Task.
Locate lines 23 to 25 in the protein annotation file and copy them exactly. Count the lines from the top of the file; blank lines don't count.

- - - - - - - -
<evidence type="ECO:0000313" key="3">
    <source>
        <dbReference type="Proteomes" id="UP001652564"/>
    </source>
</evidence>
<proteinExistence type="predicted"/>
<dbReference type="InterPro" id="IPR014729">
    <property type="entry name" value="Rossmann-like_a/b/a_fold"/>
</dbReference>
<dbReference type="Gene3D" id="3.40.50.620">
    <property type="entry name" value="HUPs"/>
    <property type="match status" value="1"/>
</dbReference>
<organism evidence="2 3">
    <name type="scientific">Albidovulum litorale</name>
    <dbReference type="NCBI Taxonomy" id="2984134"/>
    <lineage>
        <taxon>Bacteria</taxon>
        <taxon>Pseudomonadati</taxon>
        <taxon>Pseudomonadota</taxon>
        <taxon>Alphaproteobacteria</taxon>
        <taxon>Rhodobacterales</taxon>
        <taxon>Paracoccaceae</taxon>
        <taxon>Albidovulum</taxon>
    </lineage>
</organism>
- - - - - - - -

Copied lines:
        <taxon>Paracoccaceae</taxon>
        <taxon>Albidovulum</taxon>
    </lineage>